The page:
Film 17 Reasons Why You Should Watch The New Steven Seagal Movies On Netflix  

Jacob Shelton
2.8k views 17 items

Steven Seagal has made some of the most ludicrous action films of all time, but if you stopped watching the Michigan Samurai lay waste to his enemies in the '90s, you’re doing yourself a disservice. Steven Seagal movies you've never heard of that have gone straight to Netflix are some of the greatest so-bad-they’re-good movies you’ll ever see. Straight-to-VOD Steven Seagal movies are fascinating, because they feature Steven Seagal original screenplays, and a sort-of reverse Dorian Grey scenario where the more damage Segal does to his body, and the bigger his goatee grows, the better he looks on screen.

Do you long to see overweight middle-aged aikido experts duking it out on the weird world of streaming services? Are you dying to know what Russian citizen number one, Steven Segal, thinks about all of the low budget Steven Seagal movies on Netflix? If so, you’re in luck, comrade. Take a break of trying to squeeze into your aikido gi and pump up your mind with these fascinating facts about all the Steven Segal films karate-kicking their way through Netflix at the moment, as well as his thoughts on the Expendables series, because of course you want to know what he thinks about Expendables. Duh!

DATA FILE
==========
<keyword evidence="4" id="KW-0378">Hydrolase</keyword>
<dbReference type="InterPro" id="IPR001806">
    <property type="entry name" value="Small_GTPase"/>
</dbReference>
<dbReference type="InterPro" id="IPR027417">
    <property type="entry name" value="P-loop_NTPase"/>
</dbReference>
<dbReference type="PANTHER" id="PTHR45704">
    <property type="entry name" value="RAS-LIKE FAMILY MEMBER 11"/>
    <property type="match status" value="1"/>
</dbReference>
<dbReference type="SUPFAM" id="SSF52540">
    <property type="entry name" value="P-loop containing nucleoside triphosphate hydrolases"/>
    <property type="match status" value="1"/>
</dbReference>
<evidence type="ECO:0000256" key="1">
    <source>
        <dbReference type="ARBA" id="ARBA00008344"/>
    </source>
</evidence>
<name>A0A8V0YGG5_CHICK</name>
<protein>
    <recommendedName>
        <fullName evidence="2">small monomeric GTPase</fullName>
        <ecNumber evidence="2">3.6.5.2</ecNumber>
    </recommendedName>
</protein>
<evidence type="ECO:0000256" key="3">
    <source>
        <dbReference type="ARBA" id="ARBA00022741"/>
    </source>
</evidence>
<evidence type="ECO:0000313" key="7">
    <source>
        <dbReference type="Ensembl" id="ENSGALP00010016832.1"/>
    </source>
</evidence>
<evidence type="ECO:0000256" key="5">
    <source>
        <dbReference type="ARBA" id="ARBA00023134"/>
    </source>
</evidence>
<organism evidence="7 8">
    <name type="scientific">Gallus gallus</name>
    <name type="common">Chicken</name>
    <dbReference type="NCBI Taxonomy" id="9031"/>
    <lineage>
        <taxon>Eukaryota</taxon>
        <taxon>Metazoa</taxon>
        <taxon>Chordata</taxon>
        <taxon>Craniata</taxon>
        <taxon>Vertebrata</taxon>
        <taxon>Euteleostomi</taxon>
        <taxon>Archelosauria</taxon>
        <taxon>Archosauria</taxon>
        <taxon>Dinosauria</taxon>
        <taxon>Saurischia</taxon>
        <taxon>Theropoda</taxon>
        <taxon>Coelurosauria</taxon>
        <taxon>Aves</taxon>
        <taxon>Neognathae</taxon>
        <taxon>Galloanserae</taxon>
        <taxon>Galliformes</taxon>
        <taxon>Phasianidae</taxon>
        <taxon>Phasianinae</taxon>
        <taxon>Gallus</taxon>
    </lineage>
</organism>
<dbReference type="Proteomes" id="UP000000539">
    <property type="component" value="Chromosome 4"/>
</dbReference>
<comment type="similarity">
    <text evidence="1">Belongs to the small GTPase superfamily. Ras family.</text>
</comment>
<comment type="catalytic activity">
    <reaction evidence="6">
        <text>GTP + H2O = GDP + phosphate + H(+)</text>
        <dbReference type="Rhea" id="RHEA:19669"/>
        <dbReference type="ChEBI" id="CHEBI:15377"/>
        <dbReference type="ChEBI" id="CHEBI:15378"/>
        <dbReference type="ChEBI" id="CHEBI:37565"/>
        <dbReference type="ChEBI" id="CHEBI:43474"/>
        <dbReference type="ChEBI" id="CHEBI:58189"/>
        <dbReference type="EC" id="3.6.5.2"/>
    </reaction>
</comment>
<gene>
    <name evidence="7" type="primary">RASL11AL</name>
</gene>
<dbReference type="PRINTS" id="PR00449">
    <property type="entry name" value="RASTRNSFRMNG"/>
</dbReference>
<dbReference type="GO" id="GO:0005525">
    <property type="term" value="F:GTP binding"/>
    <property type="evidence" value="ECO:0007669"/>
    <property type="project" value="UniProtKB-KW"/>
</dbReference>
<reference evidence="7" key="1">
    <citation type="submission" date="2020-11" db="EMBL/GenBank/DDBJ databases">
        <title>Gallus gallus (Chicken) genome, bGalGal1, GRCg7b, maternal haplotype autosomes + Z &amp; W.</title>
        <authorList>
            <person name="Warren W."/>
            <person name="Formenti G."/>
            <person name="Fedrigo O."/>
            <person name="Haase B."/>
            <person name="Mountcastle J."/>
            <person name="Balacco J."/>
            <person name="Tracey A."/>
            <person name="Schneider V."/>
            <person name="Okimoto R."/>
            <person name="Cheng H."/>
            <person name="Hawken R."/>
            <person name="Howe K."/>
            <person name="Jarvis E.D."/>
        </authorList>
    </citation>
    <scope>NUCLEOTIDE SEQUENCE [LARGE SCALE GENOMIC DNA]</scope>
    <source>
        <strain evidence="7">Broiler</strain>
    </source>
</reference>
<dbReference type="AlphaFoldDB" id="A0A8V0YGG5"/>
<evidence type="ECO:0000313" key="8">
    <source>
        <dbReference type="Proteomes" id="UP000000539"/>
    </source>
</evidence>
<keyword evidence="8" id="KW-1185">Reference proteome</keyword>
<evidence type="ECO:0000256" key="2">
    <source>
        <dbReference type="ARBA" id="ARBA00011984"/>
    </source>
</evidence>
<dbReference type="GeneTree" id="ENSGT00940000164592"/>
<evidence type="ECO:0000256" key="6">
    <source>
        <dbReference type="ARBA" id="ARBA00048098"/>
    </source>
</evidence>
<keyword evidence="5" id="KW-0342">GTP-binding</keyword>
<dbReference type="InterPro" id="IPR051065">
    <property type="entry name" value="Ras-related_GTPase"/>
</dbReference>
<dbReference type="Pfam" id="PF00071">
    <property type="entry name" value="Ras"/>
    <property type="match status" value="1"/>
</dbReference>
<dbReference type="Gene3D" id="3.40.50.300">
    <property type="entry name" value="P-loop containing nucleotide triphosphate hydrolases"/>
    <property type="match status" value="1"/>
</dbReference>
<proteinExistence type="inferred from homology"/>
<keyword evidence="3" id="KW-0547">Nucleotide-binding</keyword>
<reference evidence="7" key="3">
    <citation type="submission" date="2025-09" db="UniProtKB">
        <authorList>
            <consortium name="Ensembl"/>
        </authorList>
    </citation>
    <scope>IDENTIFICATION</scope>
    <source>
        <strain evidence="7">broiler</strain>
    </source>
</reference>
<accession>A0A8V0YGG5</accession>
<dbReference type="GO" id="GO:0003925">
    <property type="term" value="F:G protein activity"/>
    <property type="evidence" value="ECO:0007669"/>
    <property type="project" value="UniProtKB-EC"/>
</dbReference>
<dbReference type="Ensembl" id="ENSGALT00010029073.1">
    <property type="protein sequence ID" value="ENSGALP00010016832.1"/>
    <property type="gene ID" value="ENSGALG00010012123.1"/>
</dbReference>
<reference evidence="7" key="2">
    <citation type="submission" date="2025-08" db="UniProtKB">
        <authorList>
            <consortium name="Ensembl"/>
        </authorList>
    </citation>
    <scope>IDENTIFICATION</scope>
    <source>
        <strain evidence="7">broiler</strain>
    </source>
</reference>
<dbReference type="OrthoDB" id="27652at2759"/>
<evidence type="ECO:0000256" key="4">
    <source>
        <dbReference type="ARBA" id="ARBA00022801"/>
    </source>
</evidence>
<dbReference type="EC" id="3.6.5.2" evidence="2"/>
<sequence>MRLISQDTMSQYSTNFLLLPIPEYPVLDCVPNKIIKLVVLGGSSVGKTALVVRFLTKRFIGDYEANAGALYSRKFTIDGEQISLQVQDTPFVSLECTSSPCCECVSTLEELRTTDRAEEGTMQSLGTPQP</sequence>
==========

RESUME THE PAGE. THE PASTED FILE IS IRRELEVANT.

If you grew up watching Under Siege with your dad on Saturday nights, you need to hop on the straight-to-VOD Segal train before it leaves the station. Keep reading to learn about the greatest samurai to ever come from the Midwest, and his very watchable straight-to-Netflix films.

The Opening Monologue In Absolution Was Written Off Of Seagal's Dome

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Photo: Lionsgate Entertainment

You know that whole thing at the beginning of Absolution where Seagal says, "I've been a very bad man my whole life. I learned not to trust anybody, I lost my faith in mankind"? Of course you do, you're a super fan.

It turns out most of that very unique dialogue came from Seagal's pitch session with the film's director, Keoni Waxman, while they were making their previous film, A Good Man. Waxman told Den of Geek

"The whole monologue that we open the movie with, and part of the monologue that he says later, it really was pretty much as he said it. He was very reflective about it... he plays this guy who does bad things to bad men. He was feeling like he wanted to play a guy who, it’s the same character, you know, he’s John Wayne, right? Or he’s Robert Mitchum. 

Sensei, action star, and improv writer - is there anything Segal can't do? Also, in case you were wondering, Steven Seagal is the same as John Wayne and Robert Mitchum.

A Seagal Production Is A Well-Oiled Machine, Much Like The Michigan Samurai Himself

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Photo: Lionsgate Entertainment

As much as people take the piss out of Segal on a regular basis, this fact about his work with longtime collaborator Keoni Waxman is actually very cool. If you're not in the biz. you might not know that most film crews are a mish-mash of people who may have worked together once or twice, but it's rare that the same crew works together from movie-to-movie over several years.